as published in Conway Daily Sun
My favorite annual hike is the Moat range, south to north. South Moat is usually pretty well travelled, and you might meet a half dozen people or more who take the relatively short round trip hike up and back to the base on Passaconaway Road. As fellow hikers turn around to head back down, I like to head north on the lonely trail from the summit and continue over to Middle Moat for a lunch break and a good view of my entire playground that is the valley. My favorite section is the saddle that heads forever down the north side of Middle moat and deep into the woods. This section is so seldom travelled that fallen trees often cross the path – an extra challenge we do not really need on such a long hike. “They” should maintain this trail better – when we get home, we should complain to someone. This section is hell – no wonder it is so lightly travelled. Like a restless child on a long road trip, I start asking myself “are we there yet?” I whine and complain that this path will never end and when it does, it is all uphill for the next couple of hours. I hate hiking. When the heck did I become the outdoor type anyway?! I have so much work I could be doing instead of spending an entire day getting bug bites, sore legs, scratches and bruises. At least the long hike down from North Moat will be pleasant, then a dip in Diana’s Baths and our celebratory dinner and beer on May Kelly’s deck afterward, looking back at the range we just conquered. Yes, focus on the beer at the end of the journey and we will muddle and persevere.
Above a hawk appears, soaring on a current high above. I say hello Hawk, what do you want? I ask the hawk how far is it to the summit? Is it steep? Is anyone up there? Will my legs carry me there? What if I slip and fall on those wet spots on the way down as I did last time? Did I bring enough water? How long has it been? How hot is it anyway? Is the view up there worth the climb? Why do you get to ride a current and get to go much higher than the summit with little effort at all? What do you see that I don’t get to see? The hawk quickly tires of all my questions and swoops out of sight to snatch his own lunch. He reappears shortly and joins me on my walk. He hops from tree top to tree top, accompanying me along my hike and now he’s the one doing all the talking. He tells me I worry too much about the future and enjoy too little about the present. My hike is much like my life. Setting goals is great, being attached to the outcome, trying to control the process through which you reach them and living in the future only makes the goals harder to reach and you miss the journey, which was the most beautiful part.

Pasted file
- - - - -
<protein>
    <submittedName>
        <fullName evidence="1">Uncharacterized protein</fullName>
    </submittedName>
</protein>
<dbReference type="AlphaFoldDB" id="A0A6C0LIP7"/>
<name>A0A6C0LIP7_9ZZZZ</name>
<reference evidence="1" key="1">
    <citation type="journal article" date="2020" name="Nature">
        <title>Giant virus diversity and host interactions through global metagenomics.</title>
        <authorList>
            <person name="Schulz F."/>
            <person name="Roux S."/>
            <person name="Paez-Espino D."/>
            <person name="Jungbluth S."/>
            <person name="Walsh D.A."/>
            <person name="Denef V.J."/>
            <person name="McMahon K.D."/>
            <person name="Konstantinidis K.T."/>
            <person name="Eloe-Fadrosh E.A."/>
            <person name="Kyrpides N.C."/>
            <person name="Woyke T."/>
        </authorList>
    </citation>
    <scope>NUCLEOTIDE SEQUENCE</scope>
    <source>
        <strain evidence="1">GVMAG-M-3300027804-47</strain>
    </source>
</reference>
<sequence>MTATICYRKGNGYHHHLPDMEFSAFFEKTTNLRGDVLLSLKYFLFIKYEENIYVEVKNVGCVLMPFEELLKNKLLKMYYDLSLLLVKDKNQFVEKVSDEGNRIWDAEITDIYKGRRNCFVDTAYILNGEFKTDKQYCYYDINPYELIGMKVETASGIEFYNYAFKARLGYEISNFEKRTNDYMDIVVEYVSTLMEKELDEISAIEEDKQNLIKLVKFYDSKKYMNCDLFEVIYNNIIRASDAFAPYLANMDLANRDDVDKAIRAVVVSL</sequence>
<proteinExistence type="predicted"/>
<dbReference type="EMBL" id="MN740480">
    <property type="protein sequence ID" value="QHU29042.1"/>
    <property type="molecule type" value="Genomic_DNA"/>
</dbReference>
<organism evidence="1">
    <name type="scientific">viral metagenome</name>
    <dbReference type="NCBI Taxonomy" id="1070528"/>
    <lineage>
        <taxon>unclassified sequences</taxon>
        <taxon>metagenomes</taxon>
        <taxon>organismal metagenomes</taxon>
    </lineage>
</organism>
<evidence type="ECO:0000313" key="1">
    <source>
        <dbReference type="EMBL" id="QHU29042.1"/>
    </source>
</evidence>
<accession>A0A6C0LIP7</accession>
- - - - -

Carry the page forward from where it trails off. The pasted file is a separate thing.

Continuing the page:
I have heard this message before, but never from a talking hawk. I heed his advice. This section is so seldom travelled that fallen trees often cross the path - it’s fun to decide if we should climb over a large tree or crawl under it. Either way, I will rip my clothing and get covered in mud – this will later serve as evidence that we had fun this day. As I descend into the deep woods on a very narrow path the woods become exceptionally beautiful, the trees exceptionally green, a million greens actually. The forest floor along with every stump, log and rock covered in a thick carpet of moss, convinces me that this is a magical land where fairies and gnomes live in great numbers. You never see them of course and there are a thousand reasons for that as I have explained to my nieces and nephews over the years. I’ve come to believe my own stories. This is the prettiest path of the entire day. It may be the prettiest path of any of my hikes so far throughout the White Mountains. Somewhere in the silence, (gnomes are very quiet), the solitude, the infinite forms of life in every direction, something magical comes alive in me.
The departure from the deep woods is accompanied by the incline representing life’s challenges that are completely attainable and actually fun to tackle when you have the right attitude. Having gone too far to turn back and still having several hours to go, I feel the worry that shows up in business, investment, projects and relationships when we feel we have past the point of no return. Face the fear and forge ahead, suffering is optional. North Moat has a false summit that tricks me every time. When you think you are finally there, you look up to see another summit. Another metaphor for life, but if this were the summit, then we would have reached our peak and have nothing to do but go downhill. I decide to rejoice in the fact that I get to go to another peak before this adventure is over.
Life, work, business, relationships are like a hike in the mountains. There are dark sections, tough sections, flat easy sections you can walk right through. There are highs and lows, an occasional blueberry patch as a sweet surprise and some slippery spots that cause injuries, such is life. In life, it is important that we watch for the gnomes, listen to the hawk, embrace the roadblocks and false summits, so that when we get to our celebration at the end, we know we did it all. We did it well. We earned our beer and our rest.